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Tuesday, 21 December 2010

2010: the year of IPOs and more | beyondbrics | News and views on emerging markets from the Financial Times –

Bored of using the same adjectives to describe the rise of emerging markets? Money-trackers Dealogic have provided some statistical shock-and-awe to back up those superlatives – publishing their reports on the year’s buy-outs, share sales and debt issues.

Click through headline to review the activity.

MIDEAST STOCKS-Saudi hits high, but budget response muted | Reuters

Saudi Arabia's index .TASI hit a new seven-month peak on Tuesday, but bluechips were little moved in a muted response to the kingdom's record budget.

Saudi plans to spend 580 billion riyals ($155 billion) in 2011 as it tries to create jobs for its fast-growing population.

'Saudi Arabia is still expanding its spending, focusing on education, healthcare and infrastructure and the budget seems to also be aimed at stimulating the private sector,' said Haissam Arabi, chief executive of Gulfmena Alternative Investments.

Shell, Qatar Sign $6 Billion Petrochemical Plant to be Built in Ras Laffan - Bloomberg

Royal Dutch Shell Plc, the largest investor in Qatar, and state-run Qatar Petroleum agreed to “jointly study” an estimated $6 billion petrochemicals project in the Persian Gulf nation.

The 1.5 million-metric-ton monoethylene glycol plant may be built by 2016 in the industrial city of Ras Laffan, Oil Minister Abdullah bin Hamad al-Attiyah said today at the signing ceremony in Doha, the capital. Other olefin derivatives would boost the plant’s output to more than 2 million tons of finished products, Shell said in a statement.

Qatar, holder of the world’s third-largest gas reserves, is investing in petrochemical, aluminum and fertilizer factories as it diversifies its economy away from exporting liquefied natural gas and crude oil. The emirate aims to increase annual petrochemicals production to at least 18 million tons by 2015- 16, al-Attiyah said.

Gulf Stocks: Al Khaliji, Etihad Etisalat, Saudi Arabian Mining - Bloomberg

The Dubai Financial Market General Index retreated for a second day, losing 0.4 percent to 1,625.98 at 1:21 p.m. in the emirate. Abu Dhabi’s measure declined 0.6 percent, while Qatar’s gauge gained 0.4 percent.

Gulf Investment, Saudi International, GE: Islamic Bond Alert - BusinessWeek

The following borrowers are expected to sell Islamic bonds, which use asset returns to pay investors to comply with the religion’s ban on interest.

Global sales of sukuk fell 24 percent to $15.3 billion so far this year from the same period in 2009, according to data compiled by Bloomberg. Issuance totaled $20.2 billion last year, up from $14.1 billion in 2008.

GULF INVESTMENT CORP.: The Kuwait-based financial institution will set up a 3.5 billion ringgit ($1.1 billion) Islamic fund-raising program, or sukuk, in Malaysia in January, Reuters reported, citing a person it didn’t identify.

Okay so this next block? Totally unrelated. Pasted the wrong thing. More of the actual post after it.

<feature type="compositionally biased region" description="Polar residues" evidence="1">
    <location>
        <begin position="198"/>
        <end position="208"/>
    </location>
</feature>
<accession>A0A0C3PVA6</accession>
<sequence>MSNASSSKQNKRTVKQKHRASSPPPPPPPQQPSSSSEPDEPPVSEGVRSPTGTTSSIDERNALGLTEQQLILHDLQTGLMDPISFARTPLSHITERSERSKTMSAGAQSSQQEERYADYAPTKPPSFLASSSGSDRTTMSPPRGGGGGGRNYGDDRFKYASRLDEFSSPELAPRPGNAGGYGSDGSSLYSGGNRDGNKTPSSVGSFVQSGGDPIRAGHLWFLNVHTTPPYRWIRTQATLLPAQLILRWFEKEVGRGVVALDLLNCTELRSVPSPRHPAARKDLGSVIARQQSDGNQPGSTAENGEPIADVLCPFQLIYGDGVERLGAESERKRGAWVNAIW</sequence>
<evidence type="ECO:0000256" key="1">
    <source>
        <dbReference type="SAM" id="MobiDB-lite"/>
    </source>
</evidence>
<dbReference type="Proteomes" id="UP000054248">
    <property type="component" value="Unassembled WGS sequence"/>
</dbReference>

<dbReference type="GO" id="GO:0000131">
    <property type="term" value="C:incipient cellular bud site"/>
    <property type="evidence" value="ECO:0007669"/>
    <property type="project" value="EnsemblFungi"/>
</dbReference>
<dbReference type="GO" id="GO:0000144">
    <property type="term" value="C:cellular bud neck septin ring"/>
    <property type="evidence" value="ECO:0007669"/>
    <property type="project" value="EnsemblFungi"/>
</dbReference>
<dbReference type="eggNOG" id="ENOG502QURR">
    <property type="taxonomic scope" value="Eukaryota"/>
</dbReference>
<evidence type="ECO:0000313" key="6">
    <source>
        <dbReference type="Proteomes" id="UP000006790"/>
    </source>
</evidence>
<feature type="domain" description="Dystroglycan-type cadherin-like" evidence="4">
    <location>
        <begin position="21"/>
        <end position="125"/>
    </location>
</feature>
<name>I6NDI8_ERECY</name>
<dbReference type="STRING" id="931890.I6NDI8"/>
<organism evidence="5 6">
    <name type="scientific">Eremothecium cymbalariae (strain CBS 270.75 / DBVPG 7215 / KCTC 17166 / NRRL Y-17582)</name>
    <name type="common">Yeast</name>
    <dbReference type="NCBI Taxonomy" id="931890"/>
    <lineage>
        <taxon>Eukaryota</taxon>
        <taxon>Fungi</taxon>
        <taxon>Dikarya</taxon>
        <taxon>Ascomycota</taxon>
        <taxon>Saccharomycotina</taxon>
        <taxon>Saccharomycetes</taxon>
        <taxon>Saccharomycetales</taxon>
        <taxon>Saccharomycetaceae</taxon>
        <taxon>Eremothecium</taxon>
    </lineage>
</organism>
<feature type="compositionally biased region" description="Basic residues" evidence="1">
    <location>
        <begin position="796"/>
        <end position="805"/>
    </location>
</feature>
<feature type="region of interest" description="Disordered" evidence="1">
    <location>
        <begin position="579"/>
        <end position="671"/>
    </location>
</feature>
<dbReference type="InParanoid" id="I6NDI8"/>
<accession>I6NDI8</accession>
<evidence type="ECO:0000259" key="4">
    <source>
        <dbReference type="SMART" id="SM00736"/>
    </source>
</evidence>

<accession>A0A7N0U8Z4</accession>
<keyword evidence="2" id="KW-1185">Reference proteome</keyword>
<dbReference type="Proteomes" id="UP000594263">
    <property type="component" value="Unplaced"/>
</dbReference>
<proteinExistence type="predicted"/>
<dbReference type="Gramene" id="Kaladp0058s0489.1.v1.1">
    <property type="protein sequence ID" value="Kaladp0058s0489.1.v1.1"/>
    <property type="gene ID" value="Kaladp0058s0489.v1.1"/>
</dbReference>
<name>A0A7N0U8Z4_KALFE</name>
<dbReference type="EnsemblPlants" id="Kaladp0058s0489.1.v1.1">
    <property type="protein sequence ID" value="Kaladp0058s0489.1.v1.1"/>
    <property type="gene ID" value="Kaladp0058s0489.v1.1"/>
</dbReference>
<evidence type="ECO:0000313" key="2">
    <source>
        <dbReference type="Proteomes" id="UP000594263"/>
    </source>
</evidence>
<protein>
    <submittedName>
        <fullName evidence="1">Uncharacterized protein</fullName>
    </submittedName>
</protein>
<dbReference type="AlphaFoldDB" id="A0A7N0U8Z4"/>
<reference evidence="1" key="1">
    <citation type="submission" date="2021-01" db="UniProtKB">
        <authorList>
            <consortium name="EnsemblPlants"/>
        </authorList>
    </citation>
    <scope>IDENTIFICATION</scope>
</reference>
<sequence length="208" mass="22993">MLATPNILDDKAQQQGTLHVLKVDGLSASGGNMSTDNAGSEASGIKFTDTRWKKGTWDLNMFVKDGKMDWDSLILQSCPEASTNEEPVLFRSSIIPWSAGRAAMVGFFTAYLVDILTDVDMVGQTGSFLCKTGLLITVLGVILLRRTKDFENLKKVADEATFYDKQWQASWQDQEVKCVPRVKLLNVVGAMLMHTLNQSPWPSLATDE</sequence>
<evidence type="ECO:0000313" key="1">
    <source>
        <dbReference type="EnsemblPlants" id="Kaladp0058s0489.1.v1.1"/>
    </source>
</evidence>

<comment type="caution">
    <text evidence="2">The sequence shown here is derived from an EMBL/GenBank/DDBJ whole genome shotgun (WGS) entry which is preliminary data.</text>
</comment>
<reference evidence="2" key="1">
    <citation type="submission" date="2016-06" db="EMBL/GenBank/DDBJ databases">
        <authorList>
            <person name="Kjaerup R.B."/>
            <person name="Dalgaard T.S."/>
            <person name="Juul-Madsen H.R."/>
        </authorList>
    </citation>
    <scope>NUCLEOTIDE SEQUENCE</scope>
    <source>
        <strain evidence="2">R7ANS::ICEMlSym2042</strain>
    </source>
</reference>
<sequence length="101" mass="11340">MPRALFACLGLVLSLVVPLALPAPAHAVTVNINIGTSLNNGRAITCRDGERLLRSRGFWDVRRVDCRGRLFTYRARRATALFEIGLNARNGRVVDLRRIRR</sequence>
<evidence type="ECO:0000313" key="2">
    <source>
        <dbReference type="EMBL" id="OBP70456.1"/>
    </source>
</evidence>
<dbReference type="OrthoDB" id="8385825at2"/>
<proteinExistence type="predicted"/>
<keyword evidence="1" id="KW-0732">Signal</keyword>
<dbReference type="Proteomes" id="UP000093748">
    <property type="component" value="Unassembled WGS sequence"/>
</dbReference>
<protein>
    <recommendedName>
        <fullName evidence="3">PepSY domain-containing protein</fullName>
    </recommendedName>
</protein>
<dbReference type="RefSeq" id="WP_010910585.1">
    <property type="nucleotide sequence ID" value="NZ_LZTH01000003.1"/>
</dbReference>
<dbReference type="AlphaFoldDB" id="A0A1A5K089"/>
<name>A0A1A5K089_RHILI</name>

(Added Dec. 20. News: {120644Z KK CN }).

$1.5bn asset deal good for Dubai, Abu Dhabi - Stocks -

A reported deal that would see Abu Dhabi buy up key Dubai financial assets, including Borse Dubai’s 20 percent stake in the London Stock Exchange, would be a step towards easing Dubai’s debt concerns, a top economist said on Monday.

The $1.5bn deal outlined in an unattributed report in the Sunday Times would help Dubai repay around $25bn of debt acquired before the global financial crash, said John Sfakianakis, chief economist at Banque Saudi Fransi

“This is a step towards the right direction in the sense that Dubai is trying to accumulate extra revenue – revenue needed for the year to come – in order to accommodate its debt obligation repayment needs,” Sfakianakis said in an interview with Arabian Business. / Middle East - Media groups channel their energies

The media industry has arguably been one of the slowest to recognise the potential of the Middle East’s youthful demographics, growing affluence and appetite for western brands. But that is changing.

Some media conglomerates, such as Rupert Murdoch’s News Corp, are starting to target the region’s 250m Arabic speakers for the first time, while others, such as Viacom, aim to expand operations established in recent years.

Viacom is mainly present through MTV Networks International, which operates youth-centric channels such as the eponymous MTV, Comedy Central and Nickelodeon.

Middle East investors spark an overseas surge

Middle East investors helped to spark a 40 per cent increase in commercial property transactions in the past year in Europe, Middle East and Africa (EMEA), says a Jones Lang LaSalle report.

Total investment across EMEA is likely to reach €100 billion (Dh484.43bn) this year, led by surges in activity in Germany and the Nordic countries, according to an analysis released yesterday by the property consultant.

Cross-border investment, a key indicator of international interest, accounted for 50 per cent of activity, fuelled in part by Middle East equity buyers targeting 'trophy assets' in Europe, says the report.

Qatar must commit to spreading its major asset around - The National

When the Spanish conquered South America and its rich mines in the 16th century, their noblemen built so many churches it was said they had discovered the magic formula for turning gold into stone.

Qatar has celebrated two conquests of its own this month. The first was its groundbreaking win of the right to hold the 2022 FIFA World Cup. The second was the achievement of 77 million tonnes per year of liquefied natural gas (LNG) capacity, after output increased by five times since 2003.